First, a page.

Export-Import Bank

Bernie Sanders Is Right to Trash the Ex-Im Bank

Hillary Clinton's rebuttal shows her crony corporatist side.


Democratic presidential candidate Bernie Sanders is one of a kind. He is the only self-proclaimed socialist in Congress, and he is also the only Democratic candidate in the presidential race to oppose crony programs such as the Export-Import Bank of the United States. Hillary Clinton, a big supporter of the bank, and Sanders clashed quite vigorously on the issue during the recent presidential debate in Flint, Michigan.

The Export-Import Bank is an outfit that mostly extends loans to powerful foreign companies in exchange for buying products from large and well-connected U.S. companies. As Sanders asked Clinton, "Do you know what the other name of the Export-Import Bank is, what it's called in Washington? It's called the Bank of Boeing because Boeing itself gets 40 percent of the money discharged by the Export-Import Bank." Sanders is right.

Moreover, close to 70 percent of the bank's loan guarantees benefit Boeing alone. In spite of what most Democrats in Congress try to argue, the Ex-Im Bank is indeed in the "big business" business, with about 65 percent of its activities benefiting 10 domestic firms. The same is true for the bank's beneficiaries abroad. The Ex-Im Bank's own data show that such wealthy companies as Mexican state-owned oil giant Pemex and the airline Emirates are the top beneficiaries of the U.S. taxpayers' largesse.

You would think that this is exactly the kind of program that Democrats would oppose because it's a shameful giveaway to large corporations that don't need it—though you would be wrong to think that. This wasn't always the case, but today only two Democrats in Congress oppose this corporate boondoggle: Sanders and Rep. Alan Grayson, D-Fla. The remaining Democrats hide behind the fact that 20 percent of the bank's financing benefits "small" businesses (defined as a company with up to 1,500 employees and $21.5 million in revenue) to justify their support for the bank. In other words, they're perfectly happy to carry water for big corporations as long as they can claim that a few smallish companies benefit, too.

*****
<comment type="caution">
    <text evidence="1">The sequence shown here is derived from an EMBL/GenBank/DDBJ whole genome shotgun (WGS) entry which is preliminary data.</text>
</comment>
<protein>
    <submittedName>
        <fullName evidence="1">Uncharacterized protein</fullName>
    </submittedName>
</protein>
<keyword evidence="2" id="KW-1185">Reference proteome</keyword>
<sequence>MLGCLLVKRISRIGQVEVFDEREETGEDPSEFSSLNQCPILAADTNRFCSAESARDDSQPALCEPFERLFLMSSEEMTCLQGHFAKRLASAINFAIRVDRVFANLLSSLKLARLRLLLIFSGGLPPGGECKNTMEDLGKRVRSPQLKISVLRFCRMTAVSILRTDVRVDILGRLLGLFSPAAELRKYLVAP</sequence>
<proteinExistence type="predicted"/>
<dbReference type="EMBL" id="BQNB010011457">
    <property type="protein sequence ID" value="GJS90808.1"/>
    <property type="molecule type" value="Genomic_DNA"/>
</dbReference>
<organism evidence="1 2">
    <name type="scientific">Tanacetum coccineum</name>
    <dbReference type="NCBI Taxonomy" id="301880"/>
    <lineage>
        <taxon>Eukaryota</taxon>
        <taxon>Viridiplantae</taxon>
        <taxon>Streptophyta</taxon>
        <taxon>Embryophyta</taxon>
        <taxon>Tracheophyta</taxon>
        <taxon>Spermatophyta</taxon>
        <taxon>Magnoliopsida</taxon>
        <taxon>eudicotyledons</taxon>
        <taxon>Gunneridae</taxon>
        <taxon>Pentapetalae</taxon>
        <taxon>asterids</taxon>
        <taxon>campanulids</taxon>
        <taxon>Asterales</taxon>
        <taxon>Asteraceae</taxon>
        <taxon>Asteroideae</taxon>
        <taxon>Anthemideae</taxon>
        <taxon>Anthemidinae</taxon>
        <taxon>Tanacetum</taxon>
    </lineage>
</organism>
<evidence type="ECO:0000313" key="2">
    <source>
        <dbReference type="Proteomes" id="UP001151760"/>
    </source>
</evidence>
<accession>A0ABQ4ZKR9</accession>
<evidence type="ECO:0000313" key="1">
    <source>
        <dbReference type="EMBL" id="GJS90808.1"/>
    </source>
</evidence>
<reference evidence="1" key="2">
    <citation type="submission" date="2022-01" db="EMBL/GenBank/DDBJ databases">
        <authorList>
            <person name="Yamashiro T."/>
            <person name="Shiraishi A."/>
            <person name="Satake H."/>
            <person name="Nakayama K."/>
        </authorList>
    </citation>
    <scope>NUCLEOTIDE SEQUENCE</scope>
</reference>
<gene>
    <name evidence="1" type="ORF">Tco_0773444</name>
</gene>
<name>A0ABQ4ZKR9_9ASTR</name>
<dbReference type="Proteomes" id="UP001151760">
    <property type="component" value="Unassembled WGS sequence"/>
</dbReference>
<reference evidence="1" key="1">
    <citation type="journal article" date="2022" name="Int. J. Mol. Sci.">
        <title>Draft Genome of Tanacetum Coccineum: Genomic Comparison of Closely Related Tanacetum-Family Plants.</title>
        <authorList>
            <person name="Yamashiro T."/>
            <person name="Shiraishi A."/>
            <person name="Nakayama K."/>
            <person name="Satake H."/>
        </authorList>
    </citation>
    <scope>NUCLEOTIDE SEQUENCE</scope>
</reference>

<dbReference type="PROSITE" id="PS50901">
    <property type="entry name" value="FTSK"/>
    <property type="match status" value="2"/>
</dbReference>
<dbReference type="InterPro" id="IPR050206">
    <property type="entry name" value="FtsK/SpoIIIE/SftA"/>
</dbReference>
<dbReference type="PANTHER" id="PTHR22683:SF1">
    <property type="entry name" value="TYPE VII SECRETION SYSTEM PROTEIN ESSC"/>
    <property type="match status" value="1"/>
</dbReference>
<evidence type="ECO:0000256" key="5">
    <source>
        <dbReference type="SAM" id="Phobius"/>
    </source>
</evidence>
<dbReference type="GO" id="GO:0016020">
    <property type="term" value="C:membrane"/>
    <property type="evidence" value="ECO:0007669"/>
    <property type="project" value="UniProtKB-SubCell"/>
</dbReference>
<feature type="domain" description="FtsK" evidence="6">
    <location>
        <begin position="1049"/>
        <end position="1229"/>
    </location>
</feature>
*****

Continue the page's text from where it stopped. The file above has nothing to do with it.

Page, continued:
Clinton's support for the Ex-Im Bank may be more straightforward—and a beautiful example of what cronyism is about. In April 2014, The Washington Post reported that while serving as secretary of state, "Clinton functioned as a powerful ally for Boeing's business interests at home and abroad, while Boeing has invested resources in causes beneficial to Clinton's public and political image."

How much are we talking about? Clinton negotiated a $2 million deal with the aerospace giant to host a pavilion at a world's fair and then delivered a $3.7 billion aircraft purchase deal between Boeing and the Russian government in 2010. Shortly thereafter, Boeing announced it would contribute $900,000 to the Clinton Foundation.

Then there's the fact that Boeing's senior vice president for government operations, Tim Keating, worked for the Ready for Hillary super PAC along with, in the words of Time's Mark Halperin, "an array of well-connected Democratic lobbyists and politicos." But make no mistake; she is well-connected at the Ex-Im Bank, too. In fact, the head of the bank, Fred Hochberg, whose connection to the Clintons is well-documented, has been campaigning on behalf of Hillary Clinton.

This "scratch my back and I will scratch yours" mentality is way too common in Washington between large companies and politicians. Unfortunately, while the exchange is mutually beneficial for Clinton and Boeing, the Ex-Im Bank is of no benefit to the thousands of unsubsidized companies and millions of workers who are left to face this unfair competition.


NEXT: Hillary Clinton Should Stop Playing Dumb

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  1. Pretty tough to kelp up here this week on Sanders. He’s right about the bank, he’s wrong on trade. He’s right on corporate welfare, he’s wrong on foreign policy.

    On other words, he is like every other candidate to every other voter.

    You can’t always get what you want, but if you try sometimes, you just might find, you get what you need.

    1. You can’t always get what you want, but if you try sometimes, you just might find, you get what you need.

      In this case, however, Sanders is so dnagerously wrong where it counts most that he should not be allowed near a position of authority. (Vermonters need to stop voting for him too)

      1. I wish he would go to the house. As a former vermonter, I get why they like him. But he has far too much power in the Senate. He’s their Ron Paul. I get that.
        (I don’t agree with him on pretty much anything policy wise, and would like him out of congress)